Nowadays, these two types of hats are disappearing, especially with the adoption of a hat that had earlier been reserved to men.
Apart from marriage costumes, the Djerbian wears other costumes on certain occasions like that of circumcision with a long shirt and a long-sleeved vest the back and front tails of which are richly embroidered with a silver thread. The costumes of musicians are also remarkable.
To become able to cook her different dishes, the Djerbian woman makes use of utensils many of which are deeply anchored in tradition. They are diverse in terms of form and matter. Each has a particular and precise usage. But, the majority is in pottery. Many dishes are typical of the island. Following are the most specific:

It is made of roasted barley-based flour melted with slightly roasted lentils, fenugreek, coriander, and fennel. The resulting mixture, after the addition of dried rose buds, orange peels, and salt, has to be ground and sieved to get a powder that can be stored for the whole year. This flour is consumed under the form of a liquid, Dardoura, or a paste, Abbouda. The Zommita flour is mixed, without cooking, with olive oil and water until obtaining a liquid. To make Abbouda, the same flour is mixed with some olive oil and just a very little quantity of water until obtaining a nutritive paste rolled by hand. In summer, this paste is taken in the morning with fresh fruits like raisins, figs, or prickly pear.

Roasted wheat flour is mixed, without cooking, with olive oil and sugar until obtaining a paste. Roasted lentils are sometimes used. Tradition has made it that another type of Bsisa made of a sweetened paste called Kmemen, composed of ground wheat, chickpeas, lentils, fenugreeks, coriander, aniseeds, fennel, black cumin, sugar , and olive oil, is presented to the woman who has just given birth during some weeks in order to help her regain her force.

It is a kind of broth containing lentils, broad beans, chickpeas, and dried salted meat pieces. This very broth is served to the mother of the newborn but with fenugreeks instead of lentils and with the addition of some pumpkin.

Lahhoussa or Lahset dguig ghsab
Sorghum flour is mixed, without cooking, with some water until obtaining a liquefied paste. In winter, this paste is taken in the morning accompanied with dried figs or dates.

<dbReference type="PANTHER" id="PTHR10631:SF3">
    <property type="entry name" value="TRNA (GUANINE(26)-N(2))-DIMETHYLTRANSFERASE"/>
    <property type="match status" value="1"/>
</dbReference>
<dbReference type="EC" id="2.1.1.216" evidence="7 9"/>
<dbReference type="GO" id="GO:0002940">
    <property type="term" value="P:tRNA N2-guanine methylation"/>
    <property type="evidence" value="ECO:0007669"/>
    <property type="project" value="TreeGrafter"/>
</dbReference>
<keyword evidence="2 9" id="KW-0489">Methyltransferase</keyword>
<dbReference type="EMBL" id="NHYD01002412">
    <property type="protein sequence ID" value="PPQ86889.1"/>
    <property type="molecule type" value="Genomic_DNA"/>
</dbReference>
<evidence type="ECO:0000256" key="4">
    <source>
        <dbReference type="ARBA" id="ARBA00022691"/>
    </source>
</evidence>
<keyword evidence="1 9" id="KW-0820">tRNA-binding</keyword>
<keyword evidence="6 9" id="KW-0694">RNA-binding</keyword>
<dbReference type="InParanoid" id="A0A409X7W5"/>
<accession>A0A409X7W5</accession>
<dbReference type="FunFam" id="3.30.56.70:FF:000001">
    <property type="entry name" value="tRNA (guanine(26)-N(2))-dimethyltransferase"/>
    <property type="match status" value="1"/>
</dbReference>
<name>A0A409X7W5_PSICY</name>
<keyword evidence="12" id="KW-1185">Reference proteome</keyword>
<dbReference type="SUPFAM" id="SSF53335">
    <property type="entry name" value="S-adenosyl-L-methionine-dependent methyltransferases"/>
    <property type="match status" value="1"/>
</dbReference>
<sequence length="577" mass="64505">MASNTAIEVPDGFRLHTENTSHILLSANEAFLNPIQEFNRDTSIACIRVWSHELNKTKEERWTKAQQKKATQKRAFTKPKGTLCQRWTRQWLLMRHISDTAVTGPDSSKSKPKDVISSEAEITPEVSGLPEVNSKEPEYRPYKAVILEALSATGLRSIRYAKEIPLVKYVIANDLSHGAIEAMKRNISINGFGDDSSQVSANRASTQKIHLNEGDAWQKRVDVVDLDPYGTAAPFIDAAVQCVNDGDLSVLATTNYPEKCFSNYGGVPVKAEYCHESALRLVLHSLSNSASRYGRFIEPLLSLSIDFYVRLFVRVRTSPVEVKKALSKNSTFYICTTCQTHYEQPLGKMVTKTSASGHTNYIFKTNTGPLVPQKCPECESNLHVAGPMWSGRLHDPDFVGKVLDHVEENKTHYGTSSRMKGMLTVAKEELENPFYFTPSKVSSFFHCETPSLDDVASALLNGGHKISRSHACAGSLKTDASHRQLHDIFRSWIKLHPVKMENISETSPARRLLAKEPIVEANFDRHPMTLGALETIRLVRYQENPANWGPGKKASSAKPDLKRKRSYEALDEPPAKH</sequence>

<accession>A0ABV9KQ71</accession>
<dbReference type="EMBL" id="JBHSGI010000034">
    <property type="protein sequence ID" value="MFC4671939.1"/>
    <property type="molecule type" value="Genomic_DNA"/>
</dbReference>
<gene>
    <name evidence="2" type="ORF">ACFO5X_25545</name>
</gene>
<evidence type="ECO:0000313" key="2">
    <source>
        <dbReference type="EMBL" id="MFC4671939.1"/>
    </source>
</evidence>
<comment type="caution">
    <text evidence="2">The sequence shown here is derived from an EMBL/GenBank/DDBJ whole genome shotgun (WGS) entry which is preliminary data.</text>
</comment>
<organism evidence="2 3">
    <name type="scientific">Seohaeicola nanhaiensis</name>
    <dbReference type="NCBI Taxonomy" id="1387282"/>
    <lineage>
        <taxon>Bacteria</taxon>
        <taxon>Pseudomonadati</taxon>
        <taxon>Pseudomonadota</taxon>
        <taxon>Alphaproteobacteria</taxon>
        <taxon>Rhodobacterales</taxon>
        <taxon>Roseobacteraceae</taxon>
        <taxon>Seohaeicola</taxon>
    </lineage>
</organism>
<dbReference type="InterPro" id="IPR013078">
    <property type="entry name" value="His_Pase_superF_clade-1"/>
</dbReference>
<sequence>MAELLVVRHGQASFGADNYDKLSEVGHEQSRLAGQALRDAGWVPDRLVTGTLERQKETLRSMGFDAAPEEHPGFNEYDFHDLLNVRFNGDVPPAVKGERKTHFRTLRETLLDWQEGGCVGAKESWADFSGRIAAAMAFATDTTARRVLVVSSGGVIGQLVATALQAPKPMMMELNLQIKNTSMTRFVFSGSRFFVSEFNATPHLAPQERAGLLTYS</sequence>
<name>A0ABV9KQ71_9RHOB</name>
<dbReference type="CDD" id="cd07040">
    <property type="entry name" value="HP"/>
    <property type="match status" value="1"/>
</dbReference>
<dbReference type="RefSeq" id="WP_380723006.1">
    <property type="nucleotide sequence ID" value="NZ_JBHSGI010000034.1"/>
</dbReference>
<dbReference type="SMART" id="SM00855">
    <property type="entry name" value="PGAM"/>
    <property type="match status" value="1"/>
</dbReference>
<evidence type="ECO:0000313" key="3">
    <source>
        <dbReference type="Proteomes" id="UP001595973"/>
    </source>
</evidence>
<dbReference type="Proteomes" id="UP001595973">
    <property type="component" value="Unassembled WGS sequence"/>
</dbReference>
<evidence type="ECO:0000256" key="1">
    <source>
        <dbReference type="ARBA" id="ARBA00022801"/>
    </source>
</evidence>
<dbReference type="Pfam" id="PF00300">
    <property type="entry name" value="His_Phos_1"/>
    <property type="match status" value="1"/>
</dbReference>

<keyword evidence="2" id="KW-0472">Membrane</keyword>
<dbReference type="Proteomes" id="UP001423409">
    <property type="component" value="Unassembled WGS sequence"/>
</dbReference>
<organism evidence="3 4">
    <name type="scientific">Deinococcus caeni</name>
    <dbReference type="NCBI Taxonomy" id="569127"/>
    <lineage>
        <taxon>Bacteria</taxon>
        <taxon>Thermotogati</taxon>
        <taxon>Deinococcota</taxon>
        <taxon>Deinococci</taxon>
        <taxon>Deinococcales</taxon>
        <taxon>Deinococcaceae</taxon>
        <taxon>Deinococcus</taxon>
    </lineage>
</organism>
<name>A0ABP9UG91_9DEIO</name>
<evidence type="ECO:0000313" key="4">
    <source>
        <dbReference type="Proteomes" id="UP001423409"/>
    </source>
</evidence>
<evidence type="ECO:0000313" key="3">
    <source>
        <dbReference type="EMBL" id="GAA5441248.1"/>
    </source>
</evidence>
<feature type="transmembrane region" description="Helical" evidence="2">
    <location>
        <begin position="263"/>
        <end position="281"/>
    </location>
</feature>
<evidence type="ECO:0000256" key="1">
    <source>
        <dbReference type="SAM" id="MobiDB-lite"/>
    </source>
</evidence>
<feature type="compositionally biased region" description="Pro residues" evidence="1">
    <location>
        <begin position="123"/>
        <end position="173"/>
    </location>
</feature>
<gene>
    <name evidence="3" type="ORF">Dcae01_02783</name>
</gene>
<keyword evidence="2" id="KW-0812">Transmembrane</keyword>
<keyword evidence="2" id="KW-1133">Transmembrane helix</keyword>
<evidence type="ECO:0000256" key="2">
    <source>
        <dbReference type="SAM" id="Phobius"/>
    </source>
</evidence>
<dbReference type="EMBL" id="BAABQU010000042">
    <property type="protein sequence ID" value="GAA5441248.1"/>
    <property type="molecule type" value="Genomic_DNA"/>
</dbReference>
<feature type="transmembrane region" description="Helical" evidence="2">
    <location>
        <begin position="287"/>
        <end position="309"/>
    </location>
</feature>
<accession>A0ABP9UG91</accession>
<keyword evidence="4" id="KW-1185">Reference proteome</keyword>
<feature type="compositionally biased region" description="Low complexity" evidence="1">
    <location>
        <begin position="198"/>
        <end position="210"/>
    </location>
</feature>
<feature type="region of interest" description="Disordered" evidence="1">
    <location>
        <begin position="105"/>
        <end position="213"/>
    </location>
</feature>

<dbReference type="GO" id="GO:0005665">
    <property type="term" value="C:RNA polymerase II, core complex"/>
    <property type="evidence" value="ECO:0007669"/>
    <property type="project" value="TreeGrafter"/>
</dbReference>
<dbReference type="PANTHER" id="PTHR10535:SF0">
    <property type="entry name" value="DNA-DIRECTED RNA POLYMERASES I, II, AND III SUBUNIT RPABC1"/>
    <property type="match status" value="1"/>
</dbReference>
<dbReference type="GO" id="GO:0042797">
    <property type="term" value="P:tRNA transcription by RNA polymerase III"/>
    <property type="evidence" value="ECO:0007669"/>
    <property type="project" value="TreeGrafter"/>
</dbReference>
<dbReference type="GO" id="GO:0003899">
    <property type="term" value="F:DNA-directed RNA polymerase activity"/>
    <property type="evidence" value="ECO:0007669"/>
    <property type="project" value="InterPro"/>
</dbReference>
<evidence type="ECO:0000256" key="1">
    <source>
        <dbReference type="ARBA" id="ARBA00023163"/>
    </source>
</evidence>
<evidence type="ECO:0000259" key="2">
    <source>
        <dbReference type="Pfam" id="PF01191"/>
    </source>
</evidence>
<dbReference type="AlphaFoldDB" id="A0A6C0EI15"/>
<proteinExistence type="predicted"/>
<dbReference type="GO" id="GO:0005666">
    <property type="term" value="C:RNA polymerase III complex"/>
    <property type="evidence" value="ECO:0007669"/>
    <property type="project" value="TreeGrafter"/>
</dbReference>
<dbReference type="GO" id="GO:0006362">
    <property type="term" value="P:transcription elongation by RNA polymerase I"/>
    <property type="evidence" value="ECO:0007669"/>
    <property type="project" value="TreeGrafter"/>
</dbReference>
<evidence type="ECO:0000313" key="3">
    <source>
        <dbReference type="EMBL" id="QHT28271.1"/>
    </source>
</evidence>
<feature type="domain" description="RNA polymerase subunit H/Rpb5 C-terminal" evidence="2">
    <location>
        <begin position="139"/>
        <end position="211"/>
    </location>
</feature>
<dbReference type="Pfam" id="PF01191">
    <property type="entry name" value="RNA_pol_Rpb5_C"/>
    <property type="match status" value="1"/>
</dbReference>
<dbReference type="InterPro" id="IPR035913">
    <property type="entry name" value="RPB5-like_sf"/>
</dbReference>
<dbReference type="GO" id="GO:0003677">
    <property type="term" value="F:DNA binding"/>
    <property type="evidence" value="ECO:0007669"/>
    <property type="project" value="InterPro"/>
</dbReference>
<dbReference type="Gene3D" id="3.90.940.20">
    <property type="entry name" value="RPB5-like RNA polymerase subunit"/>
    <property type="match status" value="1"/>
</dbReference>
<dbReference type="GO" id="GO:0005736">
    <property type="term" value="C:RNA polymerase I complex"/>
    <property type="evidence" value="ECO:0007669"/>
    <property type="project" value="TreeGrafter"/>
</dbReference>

Ich Bidha
It is a porridge made mainly of barley or wheat flour. It is served with an olive oil or butter cover with sugar or honey in the middle. This dish is prepared on the occasion of the Prophet’s birthday date, the Mouled, and in Ramadan.

Ich  Bel hsa
This is a porridge that served with some sort of sauce called Hsa. Barley or wheat flour is the basis of this sauce which is cooked in a pot with water and some salt and later basted with a mixture of olive oil, sheep fat, tomatoes, hot pimentos, a variety of garlic called Yazoul, and spices.

The bread oven, Tabouna, like the one that exists elsewhere in Tunisia is absent on the island. The kind of bread known is the Kesra, which is fried with olive oil in a metallic plate placed on fire. Among the different types of Kesra the Marfoussa can be cited. It is a dish composed of pieces of Kesra basted with a sort of sauce including a mixture of olive oil, very small onions, tomatoes, harissa (pepper ketchup), salt, and spices including mainly the Yazul.

Mhamsa Bel  osban
This dish is composed of a variety of paste in small round grains made of wheat semolina, Mhamsa, with dried small chitterlings, Osban (plural of osbana). It is prepared with tomatoes, salt, harissa, garlic, and spices. The same paste can be served with meat and sometimes with boiled eggs.

Mchalouech Bil Ouzef
This dish is made with pieces of toasted bread basted with a kind of sauce composed with a mixture of tomatoes, harissa, salt, spices, and very small dried fish called Ouzef.

It is a dish made essentially of rolled semolina and vapour-cooked on top of a sauce composed of olive oil, onions, salt, harissa, spices, and sometimes vegetables. Once the mixture is well cooked, couscous grains are put in a dish then the sauce is poured onto them. They are then mixed and fitted with vegetables and meat or fish…

There are many varieties of couscous in Djerba including the Malthouth which is made of roasted and crushed barley. It is prepared in the same way as wheat semolina, the Masfouf.  This is couscous fitted with pieces of salted dried meat. Unlike other types of couscous, it is cooked on top of a recipient containing water only, while its sauce is prepared independently in another recipient. Another variety of couscous is called Bel hout or Bel Lham Fil Keskes which needs, in addition to the sauce pot, the use of a special two-compartment steamer. Fish or meat is put in the bottom compartment, while couscous grains are put in the upper one.

<<  May 2024  >>
 Mo  Tu  We  Th  Fr  Sa  Su 
    1  2  3  4  5
  6  7  8  9101112

Designed and created by Serviced © Djerba Museum © 2010